CIOs prioritize collaboration to increase security – Intel

a safe place to workIntel Security has released new findings which claims CIOs are targeting collaboration as a means to shore up defences against cyber threats.

Respondents to the survey believe their own organizations could be between 38-100% more secure if threat management and incident response personnel and systems could simply collaborate better. The team believe collaboration is one area which is often overlooked, with decision maker’s often favouring new threat detection or prevention tools, though security operations’ effectiveness can be increased through better collaboration between silos within the organization.

“Threat management contributions are almost evenly spread among different roles, but there are some notable areas of specialization,” the company stated in its “How Collaboration Can Optimize Security Operations” report. “Every handoff or transition can add significant operational overhead—along with the potential for confusion and chaos and delays in responding. But, on the upside, there is also huge potential for collaboration and increased efficiencies.”

The report states CIOs are still prioritizing new tools as a means to shore up their own perimeters, though collaborations technologies were not far behind in the rankings. 40% of the respondents highlighted their spend would be prioritized on better detection tools, 33% pointed towards preventative tools and 32% said improved collaboration between SOC analysts, incident responders and endpoint administrators.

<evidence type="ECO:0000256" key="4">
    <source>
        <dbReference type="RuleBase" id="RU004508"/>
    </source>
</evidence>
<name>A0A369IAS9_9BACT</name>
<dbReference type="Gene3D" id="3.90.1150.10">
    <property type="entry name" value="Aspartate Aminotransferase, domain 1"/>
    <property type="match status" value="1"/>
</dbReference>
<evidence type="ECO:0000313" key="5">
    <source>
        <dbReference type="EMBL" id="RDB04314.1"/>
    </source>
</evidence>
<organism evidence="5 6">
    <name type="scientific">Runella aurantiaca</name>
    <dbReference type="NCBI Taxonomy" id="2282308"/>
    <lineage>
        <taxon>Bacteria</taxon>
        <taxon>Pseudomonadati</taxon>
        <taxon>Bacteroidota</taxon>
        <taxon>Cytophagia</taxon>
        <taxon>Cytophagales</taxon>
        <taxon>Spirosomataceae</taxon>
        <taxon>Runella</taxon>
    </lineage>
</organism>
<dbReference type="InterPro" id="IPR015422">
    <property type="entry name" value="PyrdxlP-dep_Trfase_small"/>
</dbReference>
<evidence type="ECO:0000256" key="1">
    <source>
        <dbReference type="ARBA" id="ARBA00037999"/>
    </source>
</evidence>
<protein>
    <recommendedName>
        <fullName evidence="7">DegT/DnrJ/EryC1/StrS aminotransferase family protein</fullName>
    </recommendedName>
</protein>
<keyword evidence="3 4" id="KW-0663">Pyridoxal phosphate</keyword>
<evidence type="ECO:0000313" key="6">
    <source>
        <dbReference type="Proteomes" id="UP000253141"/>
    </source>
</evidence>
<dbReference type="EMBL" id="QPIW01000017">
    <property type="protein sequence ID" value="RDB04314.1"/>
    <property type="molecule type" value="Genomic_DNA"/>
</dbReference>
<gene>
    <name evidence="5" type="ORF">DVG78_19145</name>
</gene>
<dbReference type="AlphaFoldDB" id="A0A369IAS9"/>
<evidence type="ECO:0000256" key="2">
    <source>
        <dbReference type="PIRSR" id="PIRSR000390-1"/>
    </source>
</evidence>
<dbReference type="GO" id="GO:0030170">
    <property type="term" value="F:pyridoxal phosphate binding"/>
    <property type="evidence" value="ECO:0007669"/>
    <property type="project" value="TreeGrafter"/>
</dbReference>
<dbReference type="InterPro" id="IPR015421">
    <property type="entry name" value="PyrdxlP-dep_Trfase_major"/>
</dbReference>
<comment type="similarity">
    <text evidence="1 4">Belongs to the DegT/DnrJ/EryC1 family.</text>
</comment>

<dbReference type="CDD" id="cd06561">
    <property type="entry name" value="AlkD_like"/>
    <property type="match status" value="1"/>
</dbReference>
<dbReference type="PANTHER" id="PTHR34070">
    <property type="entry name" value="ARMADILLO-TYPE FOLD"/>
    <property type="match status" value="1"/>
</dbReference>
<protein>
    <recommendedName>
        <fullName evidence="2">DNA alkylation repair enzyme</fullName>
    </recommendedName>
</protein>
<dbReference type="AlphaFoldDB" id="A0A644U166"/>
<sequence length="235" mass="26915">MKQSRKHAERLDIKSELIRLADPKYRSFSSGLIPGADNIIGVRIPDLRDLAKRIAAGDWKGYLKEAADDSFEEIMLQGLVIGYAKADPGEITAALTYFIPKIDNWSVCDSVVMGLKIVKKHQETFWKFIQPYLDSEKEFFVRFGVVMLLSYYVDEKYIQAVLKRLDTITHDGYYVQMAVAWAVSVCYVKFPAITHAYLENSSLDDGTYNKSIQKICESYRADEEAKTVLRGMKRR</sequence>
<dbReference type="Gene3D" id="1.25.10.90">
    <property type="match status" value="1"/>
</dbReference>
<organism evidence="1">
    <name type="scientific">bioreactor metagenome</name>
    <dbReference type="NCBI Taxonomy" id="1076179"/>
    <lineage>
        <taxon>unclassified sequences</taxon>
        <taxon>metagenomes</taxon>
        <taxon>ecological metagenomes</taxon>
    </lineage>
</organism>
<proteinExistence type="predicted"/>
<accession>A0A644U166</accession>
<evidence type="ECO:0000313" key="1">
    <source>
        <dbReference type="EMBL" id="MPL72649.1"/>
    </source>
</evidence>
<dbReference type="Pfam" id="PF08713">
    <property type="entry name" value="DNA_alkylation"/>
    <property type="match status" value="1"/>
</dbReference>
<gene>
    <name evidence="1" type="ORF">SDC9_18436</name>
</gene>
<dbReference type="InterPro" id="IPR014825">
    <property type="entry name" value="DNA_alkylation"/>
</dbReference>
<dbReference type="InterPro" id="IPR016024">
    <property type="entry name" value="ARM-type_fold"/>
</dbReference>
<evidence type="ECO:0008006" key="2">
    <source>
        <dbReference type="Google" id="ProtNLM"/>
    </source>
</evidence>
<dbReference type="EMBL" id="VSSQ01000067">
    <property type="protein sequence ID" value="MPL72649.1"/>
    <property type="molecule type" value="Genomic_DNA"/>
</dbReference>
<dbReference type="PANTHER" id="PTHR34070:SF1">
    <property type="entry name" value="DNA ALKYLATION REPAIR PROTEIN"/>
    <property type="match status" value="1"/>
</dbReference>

One of the main challenges for these organizations is the process, accuracy and trust in communication. For a number of organizations data is shared manually and potentially reprocessed several times, increasing the possibility of inaccuracy. Automated collaboration tools ensure data is shared quickly and accurately through an array of different functions and responsibilities. “Trust arises from good communication, transparency, and accountability, all of which engender confidence in the outcome,” the report states.

The number of tools being used within these organizations is also a challenge, as data is often transferred between or collected centrally manually. The average number tools companies use to investigate and close an incident is four, though 20% of the respondents said they can use up to 20 different products to achieve the same aims, further increasing the challenge. Though larger and more geographically diverse organizations will by definition use more tools, the same principles of collaboration and automation apply, and in theory could increase the security of an organizations perimeter.

“Tougher new EU data privacy regulations, which are currently in the process of being modernized, will be implemented in 2017,” said Raj Samani, EMEA CTO for Intel Security, in the report. “Organizations will be legally required to implement a security architecture that ensures a secure and trustworthy digital exchange of data throughout the EU. Data privacy needs to be assured at every level and across the entire infrastructure. In light of that, improved incident investigation and response processes that bring together collaborative tools and teams are imperative.”

While most organizations are answering the threat of more advanced cyber threats with the implementation of more advanced defence solutions, collaboration is an area which could be seen as a complementary means. Collaboration can contribute to real-time visibility for various teams, improve execution capabilities, as well as speed of response.